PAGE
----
Have you discovered the fascinating world of winter camping yet? Wait, wait, hear me out. What if I told you that winter camping could mean that you wouldn’t have to sleep on the ground or even in the cold? That you wouldn’t even need to bring a tent?
Then you might do it, yes?
I love camping, and every winter I long for the camping season when I can spend days and days outside exploring, cooking up campfire grub, and watching the stars come out. Winter tends to cramp my style, but a few years ago, our family discovered cabin camping, and we haven’t looked back.
What is Cabin Camping?
Well, I guess that depends on where you go, but in general terms, cabin camping is when you make use of a shelter instead of a tent to either keep you warm in cold temperatures or make you more comfortable anytime. You still have to pack your sleeping bags, and camp food, and headlamps, but your home base has the comfort and warmth of four walls, and usually a wood stove.
Cabin camping is a great activity for families who are new to camping. It’s like transitional camping, and if you’re used to squeezing into a frosty, two-person tent to sleep, cabin camping can be downright luxurious. You don’t need any special skills to camp in a cabin. Just a love for your family and the amazing natural world that we all live in. Let’s do it!Cabin Camping is a great activity for families who are new to #camping. Click To Tweet
Best Cabin Camping Adventures in New England
There are cabin camping opportunities all over the world, but I’m going to focus on cabins in New England (USA) because it’s the region I know the best. These are our favorite cabin camping adventures throughout Maine, New Hampshire, Vermont, and Connecticut. (Never camped in Rhode Island, sorry!)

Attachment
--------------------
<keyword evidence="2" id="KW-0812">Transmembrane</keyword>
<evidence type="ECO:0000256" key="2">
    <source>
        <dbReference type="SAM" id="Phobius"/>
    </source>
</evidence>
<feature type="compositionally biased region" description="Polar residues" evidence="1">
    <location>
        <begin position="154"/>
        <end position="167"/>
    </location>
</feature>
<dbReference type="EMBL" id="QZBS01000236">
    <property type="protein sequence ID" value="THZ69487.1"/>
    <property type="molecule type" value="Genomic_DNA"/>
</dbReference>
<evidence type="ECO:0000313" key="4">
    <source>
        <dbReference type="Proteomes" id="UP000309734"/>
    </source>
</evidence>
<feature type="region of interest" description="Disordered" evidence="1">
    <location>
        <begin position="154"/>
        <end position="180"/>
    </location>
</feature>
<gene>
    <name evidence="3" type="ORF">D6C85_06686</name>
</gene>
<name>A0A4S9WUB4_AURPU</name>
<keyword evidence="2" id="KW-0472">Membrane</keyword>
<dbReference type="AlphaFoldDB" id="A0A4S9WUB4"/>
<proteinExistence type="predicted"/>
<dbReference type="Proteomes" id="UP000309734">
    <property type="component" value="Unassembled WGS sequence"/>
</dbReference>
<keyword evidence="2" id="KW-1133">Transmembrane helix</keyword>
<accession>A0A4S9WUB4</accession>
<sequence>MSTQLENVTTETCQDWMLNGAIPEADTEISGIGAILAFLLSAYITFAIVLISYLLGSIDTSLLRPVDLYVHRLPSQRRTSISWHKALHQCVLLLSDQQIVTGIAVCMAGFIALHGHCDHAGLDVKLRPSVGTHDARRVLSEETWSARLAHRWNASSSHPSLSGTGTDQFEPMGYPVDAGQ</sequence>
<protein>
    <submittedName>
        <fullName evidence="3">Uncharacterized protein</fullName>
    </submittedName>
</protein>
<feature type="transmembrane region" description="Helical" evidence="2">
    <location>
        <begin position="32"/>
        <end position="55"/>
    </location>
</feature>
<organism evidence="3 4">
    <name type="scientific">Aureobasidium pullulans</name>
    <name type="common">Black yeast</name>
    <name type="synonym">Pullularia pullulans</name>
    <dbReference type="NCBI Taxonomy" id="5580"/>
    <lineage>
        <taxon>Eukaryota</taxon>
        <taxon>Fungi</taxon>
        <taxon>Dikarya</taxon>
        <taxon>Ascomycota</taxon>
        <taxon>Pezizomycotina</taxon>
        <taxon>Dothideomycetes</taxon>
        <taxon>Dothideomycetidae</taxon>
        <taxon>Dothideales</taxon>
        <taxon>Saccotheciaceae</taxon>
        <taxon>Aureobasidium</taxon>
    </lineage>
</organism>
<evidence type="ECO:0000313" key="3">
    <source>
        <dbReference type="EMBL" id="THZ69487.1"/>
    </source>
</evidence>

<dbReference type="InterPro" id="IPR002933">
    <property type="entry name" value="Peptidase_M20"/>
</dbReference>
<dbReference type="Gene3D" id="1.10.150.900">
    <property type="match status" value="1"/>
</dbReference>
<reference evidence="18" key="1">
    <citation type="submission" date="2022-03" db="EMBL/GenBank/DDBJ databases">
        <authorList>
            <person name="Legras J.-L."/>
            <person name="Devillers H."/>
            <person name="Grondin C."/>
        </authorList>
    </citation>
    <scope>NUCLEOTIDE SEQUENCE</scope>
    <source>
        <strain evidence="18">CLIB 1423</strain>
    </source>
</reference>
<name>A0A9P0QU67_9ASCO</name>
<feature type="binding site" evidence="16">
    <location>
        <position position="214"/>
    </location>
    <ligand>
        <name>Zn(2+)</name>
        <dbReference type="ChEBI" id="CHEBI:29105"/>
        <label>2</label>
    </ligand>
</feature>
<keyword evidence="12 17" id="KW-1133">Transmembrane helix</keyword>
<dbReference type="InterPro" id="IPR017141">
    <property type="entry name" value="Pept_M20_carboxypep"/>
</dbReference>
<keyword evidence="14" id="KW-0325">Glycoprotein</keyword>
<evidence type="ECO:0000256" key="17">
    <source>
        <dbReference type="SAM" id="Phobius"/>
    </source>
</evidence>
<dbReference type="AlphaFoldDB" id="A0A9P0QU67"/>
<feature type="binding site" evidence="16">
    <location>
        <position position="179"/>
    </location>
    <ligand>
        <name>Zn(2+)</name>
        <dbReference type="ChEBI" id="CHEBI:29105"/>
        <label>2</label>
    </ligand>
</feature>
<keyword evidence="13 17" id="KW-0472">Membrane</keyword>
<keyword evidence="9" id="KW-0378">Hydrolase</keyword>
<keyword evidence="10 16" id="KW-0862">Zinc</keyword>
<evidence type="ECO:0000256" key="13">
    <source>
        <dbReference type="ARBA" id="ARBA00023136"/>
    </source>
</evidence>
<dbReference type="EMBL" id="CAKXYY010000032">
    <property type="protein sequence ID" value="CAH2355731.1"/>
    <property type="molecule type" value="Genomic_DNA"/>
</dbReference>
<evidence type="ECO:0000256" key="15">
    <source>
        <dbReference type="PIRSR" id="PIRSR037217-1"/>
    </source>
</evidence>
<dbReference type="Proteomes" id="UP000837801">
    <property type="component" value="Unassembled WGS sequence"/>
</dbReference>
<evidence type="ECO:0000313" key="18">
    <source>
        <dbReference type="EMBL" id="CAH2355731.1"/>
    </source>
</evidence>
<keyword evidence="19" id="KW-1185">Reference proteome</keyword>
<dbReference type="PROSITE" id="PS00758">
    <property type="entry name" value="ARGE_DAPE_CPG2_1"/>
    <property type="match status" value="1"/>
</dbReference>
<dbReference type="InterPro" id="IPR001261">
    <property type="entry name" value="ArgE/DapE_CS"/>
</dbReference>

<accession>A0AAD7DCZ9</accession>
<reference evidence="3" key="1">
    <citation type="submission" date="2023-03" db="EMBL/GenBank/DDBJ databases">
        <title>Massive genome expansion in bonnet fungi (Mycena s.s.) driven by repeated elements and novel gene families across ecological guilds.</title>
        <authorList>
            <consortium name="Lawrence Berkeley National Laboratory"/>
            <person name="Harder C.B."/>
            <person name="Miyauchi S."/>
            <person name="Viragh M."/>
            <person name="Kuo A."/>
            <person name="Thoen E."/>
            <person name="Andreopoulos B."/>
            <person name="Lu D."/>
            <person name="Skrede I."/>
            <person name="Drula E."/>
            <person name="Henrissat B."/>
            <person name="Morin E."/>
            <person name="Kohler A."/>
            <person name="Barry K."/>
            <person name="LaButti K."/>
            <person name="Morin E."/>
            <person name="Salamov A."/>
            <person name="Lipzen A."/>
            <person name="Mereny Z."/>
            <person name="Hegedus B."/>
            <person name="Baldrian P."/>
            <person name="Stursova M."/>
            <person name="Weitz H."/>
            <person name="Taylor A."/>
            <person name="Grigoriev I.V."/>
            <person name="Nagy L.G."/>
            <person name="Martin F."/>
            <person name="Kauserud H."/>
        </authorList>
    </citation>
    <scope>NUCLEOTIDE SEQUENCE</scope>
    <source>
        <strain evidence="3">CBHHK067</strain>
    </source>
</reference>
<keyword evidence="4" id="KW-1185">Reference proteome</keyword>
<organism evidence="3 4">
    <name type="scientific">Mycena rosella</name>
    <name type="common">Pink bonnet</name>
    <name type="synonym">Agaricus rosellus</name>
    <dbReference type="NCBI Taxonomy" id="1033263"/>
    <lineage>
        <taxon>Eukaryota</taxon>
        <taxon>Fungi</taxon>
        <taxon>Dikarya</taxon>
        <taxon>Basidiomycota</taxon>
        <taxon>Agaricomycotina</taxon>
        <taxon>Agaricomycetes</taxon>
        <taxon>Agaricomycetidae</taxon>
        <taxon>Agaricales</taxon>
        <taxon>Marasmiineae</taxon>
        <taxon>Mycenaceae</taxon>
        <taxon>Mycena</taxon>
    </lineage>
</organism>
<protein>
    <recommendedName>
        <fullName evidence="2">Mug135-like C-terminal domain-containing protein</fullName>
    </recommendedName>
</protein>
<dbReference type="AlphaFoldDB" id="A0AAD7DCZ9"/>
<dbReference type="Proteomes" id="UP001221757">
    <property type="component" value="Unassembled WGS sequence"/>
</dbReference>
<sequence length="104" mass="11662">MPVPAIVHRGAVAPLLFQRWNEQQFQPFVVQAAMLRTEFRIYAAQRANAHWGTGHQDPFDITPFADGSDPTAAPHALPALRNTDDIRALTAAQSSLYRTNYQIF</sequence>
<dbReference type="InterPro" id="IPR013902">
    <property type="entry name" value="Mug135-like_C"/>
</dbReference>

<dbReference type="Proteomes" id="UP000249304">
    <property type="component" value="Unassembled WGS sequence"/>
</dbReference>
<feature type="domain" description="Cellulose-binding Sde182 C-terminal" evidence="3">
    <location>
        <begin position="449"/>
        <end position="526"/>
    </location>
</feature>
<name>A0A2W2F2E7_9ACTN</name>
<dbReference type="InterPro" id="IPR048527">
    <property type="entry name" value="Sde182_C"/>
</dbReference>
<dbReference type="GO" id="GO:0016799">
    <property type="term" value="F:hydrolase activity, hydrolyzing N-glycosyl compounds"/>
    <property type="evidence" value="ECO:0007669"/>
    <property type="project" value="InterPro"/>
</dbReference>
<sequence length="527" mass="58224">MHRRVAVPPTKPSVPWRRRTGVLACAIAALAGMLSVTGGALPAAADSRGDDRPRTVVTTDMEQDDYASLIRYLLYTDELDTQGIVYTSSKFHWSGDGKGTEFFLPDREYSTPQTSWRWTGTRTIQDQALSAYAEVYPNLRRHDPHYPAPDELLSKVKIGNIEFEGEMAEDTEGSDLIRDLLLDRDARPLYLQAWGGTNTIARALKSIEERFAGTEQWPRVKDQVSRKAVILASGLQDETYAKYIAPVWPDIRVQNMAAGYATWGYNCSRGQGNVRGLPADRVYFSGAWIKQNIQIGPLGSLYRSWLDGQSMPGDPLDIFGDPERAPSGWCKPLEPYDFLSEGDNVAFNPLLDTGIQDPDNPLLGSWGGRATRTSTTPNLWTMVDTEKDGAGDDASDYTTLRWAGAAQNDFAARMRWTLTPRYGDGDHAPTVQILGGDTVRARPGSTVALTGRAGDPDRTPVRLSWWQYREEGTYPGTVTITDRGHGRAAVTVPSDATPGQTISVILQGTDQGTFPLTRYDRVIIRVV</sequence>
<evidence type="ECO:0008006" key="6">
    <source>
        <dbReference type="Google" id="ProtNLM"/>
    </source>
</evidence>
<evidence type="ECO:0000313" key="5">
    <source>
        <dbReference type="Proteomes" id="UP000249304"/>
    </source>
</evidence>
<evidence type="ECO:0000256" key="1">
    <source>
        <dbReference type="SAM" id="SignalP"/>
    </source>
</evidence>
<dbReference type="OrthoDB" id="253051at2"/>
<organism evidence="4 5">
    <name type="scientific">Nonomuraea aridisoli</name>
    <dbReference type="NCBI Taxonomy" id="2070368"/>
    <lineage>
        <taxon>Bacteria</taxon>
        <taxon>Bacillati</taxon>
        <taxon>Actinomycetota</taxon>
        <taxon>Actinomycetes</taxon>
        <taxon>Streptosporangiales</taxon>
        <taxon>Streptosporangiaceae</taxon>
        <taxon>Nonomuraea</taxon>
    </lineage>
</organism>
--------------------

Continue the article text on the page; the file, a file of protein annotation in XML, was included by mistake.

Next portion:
Merck Forest and Farmland Center, Rupert, Vermont
This is our absolute favorite place to go camping in the winter and spring. Seriously. Merck Forest and Farmland Center maintains seven cabins on more than 3,000 acres of wilderness. Each cabin is unique and lovely in it’s own way. They sleep between two and fifteen people, and chopped and split firewood will be waiting for you when you get to your cabin. Each cabin is nestled in its own little paradise. Some are easy to get to, requiring just a quick walk from the visitor center with your gear, while others involve a bit of trekking, skiing, or snowshoeing to find your retreat.
Our favorite part about these cabins? All of them are dog-friendly, and they are completely secluded from the rest of the world. We have yet to see another person while staying here. It’s pure bliss! For more about cabin camping in Merck Forest, read:
Savoy Mountain State Forest, Florida, Massachusetts
This huge tract of land in the Berkshire Mountains of Massachusetts is crisscrossed with more than 50 miles of trails for hiking, snowshoeing, and cross-country skiing. There are four cabins available to rent year-round in Savoy Mountain State Forest, each accommodating up to four people. The cabins are small and cozy, perfect for winter camping. All four are clustered together, but we have always been the sole occupants when we’ve visited in the winter. I think renting all four would be awesome for larger groups. The road is generally plowed out, so the walk to your cabin is minimal. There are two beautiful ponds right near the campground where the cabins are situated. Ice skating is possible if the ponds aren’t covered with snow.